2019 Lent Day 4: Mark 2:1-12

Mark 2:1-12

By now the “secret” has spread so much that at Jesus’ next stop there’s a standing room only crowd. Jesus doesn’t take it all in for himself, though. Instead he preaches the logos to them. That’s a loaded term. Even in that day, the term was loaded with connections to Hebrew Scripture and Greek philosophy, but that’s not what grabs the Gospel writer’s attention. It’s the side story that does. Four men, who love their own friend so much, they dig up the roof to set him before Jesus.

“Seeing their faith”

The Gospel says that Jesus “seeing their faith” forgives the sins of the paralyzed man. Can you pray someone into the kingdom? Or does Christ declare a reality that has already happened outside of anything these people have done? Is the declaration of forgiveness, instead, Jesus making plain the hope for which he came, the reality he had already, and would later, secure by his incarnation? Is it possible that Jesus looks upon the faith of the four friends, and decides to peel back the secret just a bit, for the sake of all five of them? “Your sins are forgiven” he declares.

“In full view of them all”

At this point, and still in response to the faith of the friends, Jesus wants to make his person clear. There is no mention of a secret this time. Jesus heals the man, and the evidence is plain to everyone. The man gets up, in public, and is obviously healed. This healing acts as evidence of the already present truth that Jesus has come to forgive sins.Jesus_healing_the_paralytic_in_Cafarnaum_-_Sant'Apollinare_Nuovo_-_Ravenna_2016.jpg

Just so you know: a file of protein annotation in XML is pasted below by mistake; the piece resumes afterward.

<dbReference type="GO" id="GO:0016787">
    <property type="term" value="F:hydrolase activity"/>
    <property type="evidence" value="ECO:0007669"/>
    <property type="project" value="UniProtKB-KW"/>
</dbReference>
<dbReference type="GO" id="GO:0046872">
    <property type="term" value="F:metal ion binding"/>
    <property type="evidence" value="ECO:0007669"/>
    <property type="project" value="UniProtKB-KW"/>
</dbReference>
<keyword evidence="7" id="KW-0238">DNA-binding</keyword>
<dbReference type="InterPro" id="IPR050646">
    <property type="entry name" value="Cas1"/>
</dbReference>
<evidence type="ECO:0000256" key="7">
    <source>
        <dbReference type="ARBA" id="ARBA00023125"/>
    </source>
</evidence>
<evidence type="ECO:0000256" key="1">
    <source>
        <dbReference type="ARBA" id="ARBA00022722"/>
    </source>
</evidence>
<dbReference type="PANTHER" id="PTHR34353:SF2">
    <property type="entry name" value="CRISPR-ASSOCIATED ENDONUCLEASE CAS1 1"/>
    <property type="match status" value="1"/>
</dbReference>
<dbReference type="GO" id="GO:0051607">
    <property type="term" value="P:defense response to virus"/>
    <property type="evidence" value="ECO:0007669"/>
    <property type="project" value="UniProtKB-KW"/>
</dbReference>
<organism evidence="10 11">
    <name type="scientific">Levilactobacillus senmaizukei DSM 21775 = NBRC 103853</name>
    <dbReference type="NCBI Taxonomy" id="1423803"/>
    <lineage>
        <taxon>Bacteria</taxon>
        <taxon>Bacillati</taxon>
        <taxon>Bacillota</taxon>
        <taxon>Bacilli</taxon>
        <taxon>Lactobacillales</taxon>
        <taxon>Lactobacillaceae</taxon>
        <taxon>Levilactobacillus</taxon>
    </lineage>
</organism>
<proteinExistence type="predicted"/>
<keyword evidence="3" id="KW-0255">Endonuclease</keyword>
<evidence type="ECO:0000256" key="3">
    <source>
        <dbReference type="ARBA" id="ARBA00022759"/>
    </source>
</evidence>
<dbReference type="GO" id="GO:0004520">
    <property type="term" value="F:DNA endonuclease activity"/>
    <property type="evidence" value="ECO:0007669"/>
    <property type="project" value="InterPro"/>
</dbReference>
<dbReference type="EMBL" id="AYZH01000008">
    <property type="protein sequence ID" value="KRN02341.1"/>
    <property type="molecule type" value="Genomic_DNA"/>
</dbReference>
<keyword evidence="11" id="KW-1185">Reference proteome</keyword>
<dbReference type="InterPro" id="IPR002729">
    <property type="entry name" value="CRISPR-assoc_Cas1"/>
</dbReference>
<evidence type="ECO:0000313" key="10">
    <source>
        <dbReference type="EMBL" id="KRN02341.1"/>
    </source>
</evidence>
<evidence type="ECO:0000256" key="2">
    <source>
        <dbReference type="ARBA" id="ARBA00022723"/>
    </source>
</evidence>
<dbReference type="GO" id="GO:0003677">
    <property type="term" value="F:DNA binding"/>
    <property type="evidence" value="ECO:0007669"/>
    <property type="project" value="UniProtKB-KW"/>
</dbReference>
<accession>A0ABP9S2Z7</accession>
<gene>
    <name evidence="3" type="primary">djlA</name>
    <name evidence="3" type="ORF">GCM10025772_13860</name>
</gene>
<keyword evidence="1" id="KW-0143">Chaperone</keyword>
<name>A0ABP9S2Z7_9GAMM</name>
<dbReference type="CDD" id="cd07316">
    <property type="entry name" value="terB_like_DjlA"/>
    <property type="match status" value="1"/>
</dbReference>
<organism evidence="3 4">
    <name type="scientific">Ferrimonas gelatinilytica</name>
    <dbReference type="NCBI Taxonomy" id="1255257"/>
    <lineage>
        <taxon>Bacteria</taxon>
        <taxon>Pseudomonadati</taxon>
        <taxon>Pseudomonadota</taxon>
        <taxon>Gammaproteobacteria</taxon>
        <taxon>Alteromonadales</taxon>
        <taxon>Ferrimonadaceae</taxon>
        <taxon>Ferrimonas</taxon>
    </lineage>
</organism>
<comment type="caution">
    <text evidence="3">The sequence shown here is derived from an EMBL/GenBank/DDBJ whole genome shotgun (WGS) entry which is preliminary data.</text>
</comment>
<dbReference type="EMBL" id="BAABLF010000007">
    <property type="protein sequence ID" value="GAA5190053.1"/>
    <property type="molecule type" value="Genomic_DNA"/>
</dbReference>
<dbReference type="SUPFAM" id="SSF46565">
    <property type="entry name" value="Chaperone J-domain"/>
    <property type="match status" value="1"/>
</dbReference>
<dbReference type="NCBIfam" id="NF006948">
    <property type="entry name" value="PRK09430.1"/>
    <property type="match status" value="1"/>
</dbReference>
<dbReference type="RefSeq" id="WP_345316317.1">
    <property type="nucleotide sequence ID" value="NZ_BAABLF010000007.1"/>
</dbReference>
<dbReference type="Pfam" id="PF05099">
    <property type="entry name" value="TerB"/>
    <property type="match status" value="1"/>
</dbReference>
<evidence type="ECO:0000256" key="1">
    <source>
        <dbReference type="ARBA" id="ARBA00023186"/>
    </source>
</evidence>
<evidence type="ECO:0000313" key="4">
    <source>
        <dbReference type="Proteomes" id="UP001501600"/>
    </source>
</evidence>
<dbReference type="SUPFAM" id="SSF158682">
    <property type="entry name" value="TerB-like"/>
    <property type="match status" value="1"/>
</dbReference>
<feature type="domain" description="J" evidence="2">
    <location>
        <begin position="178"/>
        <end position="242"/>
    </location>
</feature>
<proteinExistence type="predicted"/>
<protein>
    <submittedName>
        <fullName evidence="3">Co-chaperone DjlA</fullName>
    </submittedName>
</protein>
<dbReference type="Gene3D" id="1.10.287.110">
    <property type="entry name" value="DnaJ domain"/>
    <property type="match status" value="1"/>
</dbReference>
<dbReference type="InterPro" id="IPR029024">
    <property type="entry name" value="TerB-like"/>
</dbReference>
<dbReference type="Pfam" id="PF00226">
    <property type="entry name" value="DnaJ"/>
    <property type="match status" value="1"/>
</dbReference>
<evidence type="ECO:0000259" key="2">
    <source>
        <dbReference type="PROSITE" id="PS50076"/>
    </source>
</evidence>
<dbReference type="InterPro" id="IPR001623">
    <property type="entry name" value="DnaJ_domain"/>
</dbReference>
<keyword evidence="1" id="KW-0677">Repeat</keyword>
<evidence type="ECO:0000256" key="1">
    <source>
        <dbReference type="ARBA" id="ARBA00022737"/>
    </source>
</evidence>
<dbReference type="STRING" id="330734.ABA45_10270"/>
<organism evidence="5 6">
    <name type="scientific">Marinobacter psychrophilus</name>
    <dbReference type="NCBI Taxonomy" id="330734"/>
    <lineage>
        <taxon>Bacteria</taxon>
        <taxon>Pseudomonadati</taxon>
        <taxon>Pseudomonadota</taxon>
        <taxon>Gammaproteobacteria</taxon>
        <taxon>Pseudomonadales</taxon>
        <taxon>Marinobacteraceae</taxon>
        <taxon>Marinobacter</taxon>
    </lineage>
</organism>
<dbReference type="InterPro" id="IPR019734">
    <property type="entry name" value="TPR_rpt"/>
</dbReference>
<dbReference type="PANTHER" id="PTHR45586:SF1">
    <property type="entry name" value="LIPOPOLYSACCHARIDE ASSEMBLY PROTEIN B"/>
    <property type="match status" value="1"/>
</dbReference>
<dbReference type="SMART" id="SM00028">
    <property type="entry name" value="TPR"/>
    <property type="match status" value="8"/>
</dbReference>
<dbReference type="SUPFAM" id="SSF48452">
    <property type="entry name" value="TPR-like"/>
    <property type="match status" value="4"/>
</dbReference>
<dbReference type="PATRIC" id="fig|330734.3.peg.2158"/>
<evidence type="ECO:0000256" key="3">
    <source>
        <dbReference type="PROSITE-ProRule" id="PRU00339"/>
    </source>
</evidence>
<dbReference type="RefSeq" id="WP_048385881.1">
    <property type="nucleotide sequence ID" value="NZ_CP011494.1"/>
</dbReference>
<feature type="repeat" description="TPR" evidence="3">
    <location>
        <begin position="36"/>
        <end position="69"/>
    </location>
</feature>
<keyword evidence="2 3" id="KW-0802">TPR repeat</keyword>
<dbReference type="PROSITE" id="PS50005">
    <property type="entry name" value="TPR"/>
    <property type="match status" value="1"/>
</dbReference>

2 thoughts on “2019 Lent Day 4: Mark 2:1-12”

  1. I’m curious why you make the assumption that “their” only includes the four whose impressive industry gets thier friend in front of Jesus. Is the paralyzed man not an active participant merely because he is paralyzed? Is it not possible that he was in fact the instigator? And Jesus is impressed with his commitment. His willingness to do what might seem impossible for him in the name of redemption? That it’s his willingness and commitment that Jesus merely reassured him that his sins too can be forgiven. The fact that he was physically healed was for the doubters. The intended exchange between Jesus and the paralyzed man had already happened and was concluded.
    I might translate this meaning to the power of requesting prayers through your community, but only as a mean of extending your own faculty beyond in its current state. You must make the internal journey on your own. It was simply the physical journey the man couldn’t make so he got his community to assist him. Community is important and prayer can be a powerful asset in our own private faith journeys.

    1. Grammatically and rhetorically, it’s pretty unlikely that “their” (autoon) includes the paralytic. It’s definitely not just the paralytic. It would be a very awkward and unnatural rendering for it to include the paralytic, but it’s not impossible. However, the Gospel writer makes careful attempts to distinguish the actions, behaviors, and attributes of the four from the crowds and from the paralytic. So, while not impossible, it’s incredibly unlikely, and given the pains the Gospel writer takes to distinguish the four from the paralytic, you’d have to disregard quite a bit.

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